Callaghan takes California trail to hit pay dirt and new heights


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The Independent Online

Go west, young man... On the Turf, at any rate, the old counsel seems as pertinent as ever. Still only 28, Simon Callaghan certainly qualified on account of his youth; and he has soon been rewarded for a corresponding sense of adventure.

Last year, Callaghan abandoned a promising start to his training career on home soil to dig a deeper seam in California. He had seemed impossibly young when his father, Neville, handed over his Newmarket stables in 2008 – but 67 winners over two seasons represented a fairly seamless transition. Unlike many others, in a similar position, the old man had been typically astute in ensuring that Callaghan's racing education was not confined to his own regime. He was instead sent to serve under prolific achievers either side of the Atlantic, in Richard Hannon and Todd Pletcher. And it was his experience with the latter that ultimately quickened Callaghan's pioneering instincts.

When he left, Callaghan took with him a filly named Dubawi Heights, who had been a bit player in Group races as a juvenile. In May, she won a Grade One prize at Hollywood Park, and she has since proceeded to finish second in the Beverly D Stakes at Arlington. She is now being prepared for the Yellow Ribbon Stakes at Santa Anita on Saturday week – prior to a possible crack at the Breeders' Cup Filly and Mare Turf.

"The filly has really helped my status and career," Callaghan said. "She has a fantastic temperament, and has improved with every race. She has all the right attributes for racing out here: a great cruising speed, toughness and honesty. She has come out of her last race extremely well, and the Yellow Ribbon is ideal, timing-wise, for the Breeders' Cup."

With this template to work from, Callaghan feels confident he has a repeatable formula. "I'm always looking for European horses to bring over," he said. "I know the form pretty well and like to think I've quite a good understanding of the type you need out here. They need to be sound, to handle fast turf, and to go the right kind of distance. Many of the horses that are hardest to place in Britain, fillies in particular, can achieve so much more out here. It's a difficult climate back at home, just now, and I'm starting to get new owners who are seeing how much more viable it can be out here."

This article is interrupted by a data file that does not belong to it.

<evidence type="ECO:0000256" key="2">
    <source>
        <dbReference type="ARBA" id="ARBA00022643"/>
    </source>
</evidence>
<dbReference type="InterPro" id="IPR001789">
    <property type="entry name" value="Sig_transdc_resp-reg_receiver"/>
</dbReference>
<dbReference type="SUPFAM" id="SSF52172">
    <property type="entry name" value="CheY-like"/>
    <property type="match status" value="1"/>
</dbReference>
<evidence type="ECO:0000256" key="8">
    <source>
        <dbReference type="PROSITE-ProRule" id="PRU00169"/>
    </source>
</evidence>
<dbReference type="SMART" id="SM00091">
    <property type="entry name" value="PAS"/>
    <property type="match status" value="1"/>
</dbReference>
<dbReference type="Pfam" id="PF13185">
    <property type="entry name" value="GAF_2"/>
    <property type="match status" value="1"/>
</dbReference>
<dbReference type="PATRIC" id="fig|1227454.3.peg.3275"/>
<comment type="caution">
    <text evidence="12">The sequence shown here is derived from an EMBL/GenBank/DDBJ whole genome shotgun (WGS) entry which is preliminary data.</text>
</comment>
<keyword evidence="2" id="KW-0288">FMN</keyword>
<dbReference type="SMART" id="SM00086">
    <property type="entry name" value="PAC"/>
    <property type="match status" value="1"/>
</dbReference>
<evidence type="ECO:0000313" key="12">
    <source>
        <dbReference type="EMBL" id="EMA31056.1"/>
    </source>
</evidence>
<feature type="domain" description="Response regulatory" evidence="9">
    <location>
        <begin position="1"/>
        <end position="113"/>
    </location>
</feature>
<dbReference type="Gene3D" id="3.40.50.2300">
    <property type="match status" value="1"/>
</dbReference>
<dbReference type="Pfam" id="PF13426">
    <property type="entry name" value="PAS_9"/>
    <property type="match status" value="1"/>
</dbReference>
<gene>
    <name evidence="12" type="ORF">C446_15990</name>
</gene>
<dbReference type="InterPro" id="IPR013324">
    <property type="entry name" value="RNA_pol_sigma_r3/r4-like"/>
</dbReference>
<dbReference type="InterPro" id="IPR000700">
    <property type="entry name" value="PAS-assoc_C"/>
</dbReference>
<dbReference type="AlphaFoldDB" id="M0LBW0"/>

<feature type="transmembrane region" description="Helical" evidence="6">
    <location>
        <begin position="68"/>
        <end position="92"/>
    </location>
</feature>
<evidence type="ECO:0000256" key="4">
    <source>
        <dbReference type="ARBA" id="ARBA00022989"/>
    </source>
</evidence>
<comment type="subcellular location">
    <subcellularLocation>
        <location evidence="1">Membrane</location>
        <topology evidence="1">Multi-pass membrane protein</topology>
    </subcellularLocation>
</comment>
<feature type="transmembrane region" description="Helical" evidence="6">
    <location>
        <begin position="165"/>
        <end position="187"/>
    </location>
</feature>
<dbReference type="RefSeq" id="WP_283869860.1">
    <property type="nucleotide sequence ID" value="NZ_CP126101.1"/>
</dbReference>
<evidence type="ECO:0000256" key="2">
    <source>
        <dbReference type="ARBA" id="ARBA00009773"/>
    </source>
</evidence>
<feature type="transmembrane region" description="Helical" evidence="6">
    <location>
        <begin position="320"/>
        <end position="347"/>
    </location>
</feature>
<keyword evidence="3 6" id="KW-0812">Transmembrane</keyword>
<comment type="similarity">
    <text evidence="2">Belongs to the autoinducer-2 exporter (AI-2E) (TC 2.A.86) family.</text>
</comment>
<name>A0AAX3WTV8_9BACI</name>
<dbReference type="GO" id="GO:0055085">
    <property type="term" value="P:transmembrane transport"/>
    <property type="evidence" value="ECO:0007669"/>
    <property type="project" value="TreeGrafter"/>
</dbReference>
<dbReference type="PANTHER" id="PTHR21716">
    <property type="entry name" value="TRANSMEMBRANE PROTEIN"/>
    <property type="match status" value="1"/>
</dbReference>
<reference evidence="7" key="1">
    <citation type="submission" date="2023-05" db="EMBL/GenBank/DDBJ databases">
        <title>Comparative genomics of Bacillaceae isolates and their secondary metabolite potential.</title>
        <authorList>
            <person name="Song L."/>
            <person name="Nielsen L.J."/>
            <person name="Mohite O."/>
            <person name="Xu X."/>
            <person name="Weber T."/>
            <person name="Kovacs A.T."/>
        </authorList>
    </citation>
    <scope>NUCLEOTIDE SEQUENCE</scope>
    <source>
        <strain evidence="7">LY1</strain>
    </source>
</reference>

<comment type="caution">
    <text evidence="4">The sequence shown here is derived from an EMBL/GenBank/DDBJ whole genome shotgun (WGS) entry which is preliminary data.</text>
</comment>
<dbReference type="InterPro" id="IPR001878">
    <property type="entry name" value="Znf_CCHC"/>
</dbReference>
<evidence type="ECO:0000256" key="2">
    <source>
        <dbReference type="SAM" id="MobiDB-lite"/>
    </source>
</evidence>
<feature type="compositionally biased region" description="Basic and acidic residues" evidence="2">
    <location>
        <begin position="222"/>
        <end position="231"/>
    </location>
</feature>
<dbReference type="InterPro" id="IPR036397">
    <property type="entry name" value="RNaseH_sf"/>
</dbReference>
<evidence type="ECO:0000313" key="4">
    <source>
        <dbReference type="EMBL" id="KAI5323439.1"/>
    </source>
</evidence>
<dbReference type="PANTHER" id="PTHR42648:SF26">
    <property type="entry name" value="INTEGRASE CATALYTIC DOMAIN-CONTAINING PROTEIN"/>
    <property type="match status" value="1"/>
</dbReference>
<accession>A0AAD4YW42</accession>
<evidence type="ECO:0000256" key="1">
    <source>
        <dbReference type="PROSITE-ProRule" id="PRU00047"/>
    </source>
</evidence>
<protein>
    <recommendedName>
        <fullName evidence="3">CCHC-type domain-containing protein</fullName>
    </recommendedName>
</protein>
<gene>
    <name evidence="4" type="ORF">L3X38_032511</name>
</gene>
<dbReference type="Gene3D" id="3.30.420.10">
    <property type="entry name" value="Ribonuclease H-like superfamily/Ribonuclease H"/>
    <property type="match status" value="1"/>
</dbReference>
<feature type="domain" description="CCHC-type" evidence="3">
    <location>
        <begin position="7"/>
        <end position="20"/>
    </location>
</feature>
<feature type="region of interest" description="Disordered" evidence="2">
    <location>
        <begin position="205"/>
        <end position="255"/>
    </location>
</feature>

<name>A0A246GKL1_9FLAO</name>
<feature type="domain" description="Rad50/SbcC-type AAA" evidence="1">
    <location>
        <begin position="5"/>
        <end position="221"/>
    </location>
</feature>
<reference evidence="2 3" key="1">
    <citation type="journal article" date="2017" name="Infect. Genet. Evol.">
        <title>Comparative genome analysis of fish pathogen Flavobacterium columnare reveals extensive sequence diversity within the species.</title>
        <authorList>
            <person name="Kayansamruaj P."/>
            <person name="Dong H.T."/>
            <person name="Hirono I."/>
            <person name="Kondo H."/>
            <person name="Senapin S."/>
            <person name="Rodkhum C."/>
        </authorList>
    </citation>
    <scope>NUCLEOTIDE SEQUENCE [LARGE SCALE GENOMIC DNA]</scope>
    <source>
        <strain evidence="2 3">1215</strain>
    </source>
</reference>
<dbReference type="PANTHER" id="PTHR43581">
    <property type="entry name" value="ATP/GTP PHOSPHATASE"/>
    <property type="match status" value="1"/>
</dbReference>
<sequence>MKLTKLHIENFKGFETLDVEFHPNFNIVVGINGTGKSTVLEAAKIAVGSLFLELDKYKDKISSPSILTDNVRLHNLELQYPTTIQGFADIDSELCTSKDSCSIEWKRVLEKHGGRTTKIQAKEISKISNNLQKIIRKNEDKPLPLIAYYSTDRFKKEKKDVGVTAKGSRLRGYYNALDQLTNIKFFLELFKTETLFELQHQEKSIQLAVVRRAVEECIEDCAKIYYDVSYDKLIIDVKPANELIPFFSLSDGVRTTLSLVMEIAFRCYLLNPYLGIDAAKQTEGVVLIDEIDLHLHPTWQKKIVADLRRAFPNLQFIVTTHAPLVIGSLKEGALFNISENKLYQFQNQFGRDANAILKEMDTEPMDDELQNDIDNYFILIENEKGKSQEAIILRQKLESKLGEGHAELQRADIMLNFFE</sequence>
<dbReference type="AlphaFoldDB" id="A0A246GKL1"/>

As he evolves his own methods, Callaghan is dovetailing the different lessons absorbed from his various mentors. "Subconsciously you pick up so much, then you try to put it together and do it your way," he said. "Dad was very good at placing his horses, and they always looked very well, carried good condition. He had a good feeding system."

And Pletcher? "Very methodical. No stone is unturned, and every horse has its own routine. He expects you to work hard, but working with such nice horses is its own reward. He's got a system, and it's a system that works. There aren't many people who could train so many horses, and retain such a personal approach."

Though he has so far had no more than a couple of dozen winners in California, Callaghan stresses that his barn is all about quality. "Really, that's the angle we're looking for," he said. "Most of our owners are European and they're making quite a commitment to send a horse out here. You'll only really be doing that in the hope of obtaining 'black type'. Obviously, it can't always work out, but in principle we're not looking to run in lower grade."

Absence will scarcely make his heart grow fonder, as he contemplates the funding calamities back home. After all, a trainer in California simply hires as many stalls as he may require on the back stretch, and trains on the racetrack itself. "It's much more feasible to make the business work out here," Callaghan said. "Not just because of the better purse-money, but also because there are nowhere near as many overheads. Things were going well in Newmarket, but to get the very top owners – and horses to win at the very top level – is very hard. I can always go back. John Gosden and Jeremy Noseda trained out here, before returning home to be equally successful. But I've certainly no regrets, and at the moment can't see myself anywhere else."

Turf account

Chris McGrath's Nap

Silenzio (3.10 Goodwood) Has clicked over this trip, unlucky at Windsor and then a stylish winner at Folkestone. Probably remains ahead of the game under his penalty.

Next best

Eclipseoftheheart (8.20 Kempton) Got off the mark when switched to this surface last time and she looks bred and trained to improve again.

One to watch

Model Pupil (Charles Hills) Comes from a very good family and laid solid foundations on his debut at Newbury last Saturday, betraying his inexperience before finishing off well for third.

Where the money's going

Questioning was again in demand with Victor Chandler yesterday for the Betfred Cambridgeshire on Saturday, now 9-1 from 12-1.